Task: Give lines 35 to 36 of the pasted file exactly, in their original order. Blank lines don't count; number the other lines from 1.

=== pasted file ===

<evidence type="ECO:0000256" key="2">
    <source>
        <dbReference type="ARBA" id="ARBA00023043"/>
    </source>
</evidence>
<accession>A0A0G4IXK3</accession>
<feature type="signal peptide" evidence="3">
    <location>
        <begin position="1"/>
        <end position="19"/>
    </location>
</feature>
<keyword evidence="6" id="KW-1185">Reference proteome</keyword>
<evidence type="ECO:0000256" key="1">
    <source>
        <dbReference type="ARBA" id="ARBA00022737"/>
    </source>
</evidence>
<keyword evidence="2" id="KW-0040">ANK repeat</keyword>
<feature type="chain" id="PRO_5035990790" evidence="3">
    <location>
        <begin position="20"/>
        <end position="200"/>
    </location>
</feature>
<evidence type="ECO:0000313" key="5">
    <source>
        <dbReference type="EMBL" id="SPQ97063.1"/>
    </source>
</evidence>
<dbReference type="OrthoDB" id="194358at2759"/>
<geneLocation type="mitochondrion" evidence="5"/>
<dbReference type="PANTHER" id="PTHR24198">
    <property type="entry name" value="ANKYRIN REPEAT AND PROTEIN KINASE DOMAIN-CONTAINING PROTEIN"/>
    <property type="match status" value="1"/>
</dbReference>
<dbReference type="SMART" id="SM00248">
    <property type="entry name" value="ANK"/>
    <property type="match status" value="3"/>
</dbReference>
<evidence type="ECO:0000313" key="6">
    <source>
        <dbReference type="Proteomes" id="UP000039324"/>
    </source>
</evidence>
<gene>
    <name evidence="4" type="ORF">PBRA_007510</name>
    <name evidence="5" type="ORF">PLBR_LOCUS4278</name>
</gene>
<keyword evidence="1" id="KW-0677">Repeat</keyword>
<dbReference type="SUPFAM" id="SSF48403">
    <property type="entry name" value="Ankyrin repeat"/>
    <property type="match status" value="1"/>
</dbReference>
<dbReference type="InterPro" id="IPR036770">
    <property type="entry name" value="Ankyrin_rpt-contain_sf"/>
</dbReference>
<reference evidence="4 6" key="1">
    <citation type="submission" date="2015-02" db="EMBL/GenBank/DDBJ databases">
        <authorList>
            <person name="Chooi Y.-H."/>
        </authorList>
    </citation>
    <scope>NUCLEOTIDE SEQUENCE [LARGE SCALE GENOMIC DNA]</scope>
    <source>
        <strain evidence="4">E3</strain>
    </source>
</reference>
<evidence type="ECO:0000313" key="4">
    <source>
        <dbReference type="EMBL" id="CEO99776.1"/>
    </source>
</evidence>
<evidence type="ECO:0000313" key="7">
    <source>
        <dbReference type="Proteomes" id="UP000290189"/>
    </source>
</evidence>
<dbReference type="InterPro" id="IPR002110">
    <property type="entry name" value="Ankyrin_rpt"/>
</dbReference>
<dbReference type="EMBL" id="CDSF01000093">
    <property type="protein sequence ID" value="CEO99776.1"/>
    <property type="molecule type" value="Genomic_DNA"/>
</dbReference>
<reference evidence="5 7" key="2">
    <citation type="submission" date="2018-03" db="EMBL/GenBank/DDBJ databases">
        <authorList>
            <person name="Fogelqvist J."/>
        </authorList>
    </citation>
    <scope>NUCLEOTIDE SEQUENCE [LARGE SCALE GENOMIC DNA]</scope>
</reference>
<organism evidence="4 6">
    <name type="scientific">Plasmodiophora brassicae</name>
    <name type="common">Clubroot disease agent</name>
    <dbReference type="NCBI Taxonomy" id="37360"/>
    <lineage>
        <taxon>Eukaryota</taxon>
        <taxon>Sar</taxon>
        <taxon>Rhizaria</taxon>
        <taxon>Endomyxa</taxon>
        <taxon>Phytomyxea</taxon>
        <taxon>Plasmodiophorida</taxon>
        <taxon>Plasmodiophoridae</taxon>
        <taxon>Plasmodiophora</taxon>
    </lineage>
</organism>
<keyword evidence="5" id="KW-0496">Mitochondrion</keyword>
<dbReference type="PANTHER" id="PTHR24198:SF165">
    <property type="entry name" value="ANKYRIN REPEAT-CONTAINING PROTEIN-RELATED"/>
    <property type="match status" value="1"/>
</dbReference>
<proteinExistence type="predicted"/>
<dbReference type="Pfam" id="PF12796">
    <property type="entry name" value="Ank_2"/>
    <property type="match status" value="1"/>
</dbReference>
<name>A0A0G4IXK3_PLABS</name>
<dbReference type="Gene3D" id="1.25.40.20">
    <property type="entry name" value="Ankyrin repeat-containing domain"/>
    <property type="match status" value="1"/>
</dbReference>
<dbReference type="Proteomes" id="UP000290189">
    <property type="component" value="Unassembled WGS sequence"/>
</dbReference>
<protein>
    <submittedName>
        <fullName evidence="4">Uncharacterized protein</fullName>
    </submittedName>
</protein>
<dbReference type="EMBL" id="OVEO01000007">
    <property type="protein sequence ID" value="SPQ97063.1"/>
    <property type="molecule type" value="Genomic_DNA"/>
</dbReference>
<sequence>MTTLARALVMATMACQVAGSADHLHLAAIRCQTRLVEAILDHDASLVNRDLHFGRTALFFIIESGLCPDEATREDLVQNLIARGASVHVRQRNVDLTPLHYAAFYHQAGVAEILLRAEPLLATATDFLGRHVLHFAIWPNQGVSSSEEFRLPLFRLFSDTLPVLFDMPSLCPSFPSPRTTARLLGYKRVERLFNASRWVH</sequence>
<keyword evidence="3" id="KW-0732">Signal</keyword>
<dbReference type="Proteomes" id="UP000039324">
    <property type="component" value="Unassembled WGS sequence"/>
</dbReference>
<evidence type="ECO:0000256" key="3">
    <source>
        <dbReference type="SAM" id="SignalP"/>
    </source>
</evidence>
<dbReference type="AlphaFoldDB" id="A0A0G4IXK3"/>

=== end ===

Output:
    <property type="match status" value="1"/>
</dbReference>